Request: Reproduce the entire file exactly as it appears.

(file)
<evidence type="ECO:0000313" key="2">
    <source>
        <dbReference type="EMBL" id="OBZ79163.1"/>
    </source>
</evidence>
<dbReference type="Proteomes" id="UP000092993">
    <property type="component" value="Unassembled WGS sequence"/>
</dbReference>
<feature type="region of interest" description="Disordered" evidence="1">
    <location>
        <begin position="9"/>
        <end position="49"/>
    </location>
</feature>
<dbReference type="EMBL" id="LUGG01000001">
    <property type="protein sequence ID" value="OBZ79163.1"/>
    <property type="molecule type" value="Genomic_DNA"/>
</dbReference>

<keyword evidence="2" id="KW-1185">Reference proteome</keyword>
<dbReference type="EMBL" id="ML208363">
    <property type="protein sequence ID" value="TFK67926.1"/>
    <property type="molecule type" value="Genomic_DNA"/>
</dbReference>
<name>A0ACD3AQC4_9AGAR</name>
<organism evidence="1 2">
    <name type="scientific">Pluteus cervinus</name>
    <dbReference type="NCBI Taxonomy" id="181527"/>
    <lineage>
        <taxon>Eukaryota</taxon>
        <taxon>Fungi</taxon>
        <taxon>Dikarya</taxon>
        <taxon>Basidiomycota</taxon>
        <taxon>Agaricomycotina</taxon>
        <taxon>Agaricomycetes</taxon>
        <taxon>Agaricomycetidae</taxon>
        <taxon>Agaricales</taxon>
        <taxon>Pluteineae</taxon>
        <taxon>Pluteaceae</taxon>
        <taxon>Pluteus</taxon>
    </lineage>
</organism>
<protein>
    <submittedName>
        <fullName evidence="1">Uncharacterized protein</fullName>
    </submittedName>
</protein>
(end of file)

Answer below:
<evidence type="ECO:0000313" key="2">
    <source>
        <dbReference type="EMBL" id="OBZ79163.1"/>
    </source>
</evidence>
<dbReference type="Proteomes" id="UP000092993">
    <property type="component" value="Unassembled WGS sequence"/>
</dbReference>
<feature type="region of interest" description="Disordered" evidence="1">
    <location>
        <begin position="9"/>
        <end position="49"/>
    </location>
</feature>
<dbReference type="EMBL" id="LUGG01000001">
    <property type="protein sequence ID" value="OBZ79163.1"/>
    <property type="molecule type" value="Genomic_DNA"/>
</dbReference>

<keyword evidence="2" id="KW-1185">Reference proteome</keyword>
<dbReference type="EMBL" id="ML208363">
    <property type="protein sequence ID" value="TFK67926.1"/>
    <property type="molecule type" value="Genomic_DNA"/>
</dbReference>
<name>A0ACD3AQC4_9AGAR</name>
<organism evidence="1 2">
    <name type="scientific">Pluteus cervinus</name>
    <dbReference type="NCBI Taxonomy" id="181527"/>
    <lineage>
        <taxon>Eukaryota</taxon>
        <taxon>Fungi</taxon>
        <taxon>Dikarya</taxon>
        <taxon>Basidiomycota</taxon>
        <taxon>Agaricomycotina</taxon>
        <taxon>Agaricomycetes</taxon>
        <taxon>Agaricomycetidae</taxon>
        <taxon>Agaricales</taxon>
        <taxon>Pluteineae</taxon>
        <taxon>Pluteaceae</taxon>
        <taxon>Pluteus</taxon>
    </lineage>
</organism>
<protein>
    <submittedName>
        <fullName evidence="1">Uncharacterized protein</fullName>
    </submittedName>
</protein>